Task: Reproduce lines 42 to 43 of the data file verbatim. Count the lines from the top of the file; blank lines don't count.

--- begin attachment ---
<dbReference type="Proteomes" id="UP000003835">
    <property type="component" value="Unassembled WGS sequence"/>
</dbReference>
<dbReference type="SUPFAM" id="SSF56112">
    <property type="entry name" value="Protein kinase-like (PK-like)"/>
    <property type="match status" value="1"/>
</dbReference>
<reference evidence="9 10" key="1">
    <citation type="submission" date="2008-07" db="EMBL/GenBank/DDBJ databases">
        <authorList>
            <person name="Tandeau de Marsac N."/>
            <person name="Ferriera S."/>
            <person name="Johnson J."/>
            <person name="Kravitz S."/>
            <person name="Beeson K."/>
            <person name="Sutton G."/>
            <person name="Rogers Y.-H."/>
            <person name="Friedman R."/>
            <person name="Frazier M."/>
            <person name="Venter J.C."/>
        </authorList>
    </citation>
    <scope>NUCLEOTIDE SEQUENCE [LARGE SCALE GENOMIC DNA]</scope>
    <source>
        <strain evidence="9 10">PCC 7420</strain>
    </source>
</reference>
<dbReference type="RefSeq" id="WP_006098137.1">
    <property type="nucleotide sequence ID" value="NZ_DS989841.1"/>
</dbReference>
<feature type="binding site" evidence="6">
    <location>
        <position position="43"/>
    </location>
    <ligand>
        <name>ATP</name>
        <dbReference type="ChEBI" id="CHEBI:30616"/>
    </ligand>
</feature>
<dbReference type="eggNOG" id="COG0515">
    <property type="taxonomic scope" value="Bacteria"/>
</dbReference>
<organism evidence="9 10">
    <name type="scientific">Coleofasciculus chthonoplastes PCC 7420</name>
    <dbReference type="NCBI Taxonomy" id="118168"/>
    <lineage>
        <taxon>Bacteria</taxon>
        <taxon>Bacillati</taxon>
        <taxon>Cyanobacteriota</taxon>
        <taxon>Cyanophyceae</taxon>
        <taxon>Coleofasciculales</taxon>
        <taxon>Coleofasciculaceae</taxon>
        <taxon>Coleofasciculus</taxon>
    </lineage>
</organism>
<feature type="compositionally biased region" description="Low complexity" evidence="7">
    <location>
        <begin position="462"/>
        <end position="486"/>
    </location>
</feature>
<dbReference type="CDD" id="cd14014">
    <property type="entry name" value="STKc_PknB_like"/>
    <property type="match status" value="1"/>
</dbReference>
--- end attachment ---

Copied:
</dbReference>
<organism evidence="9 10">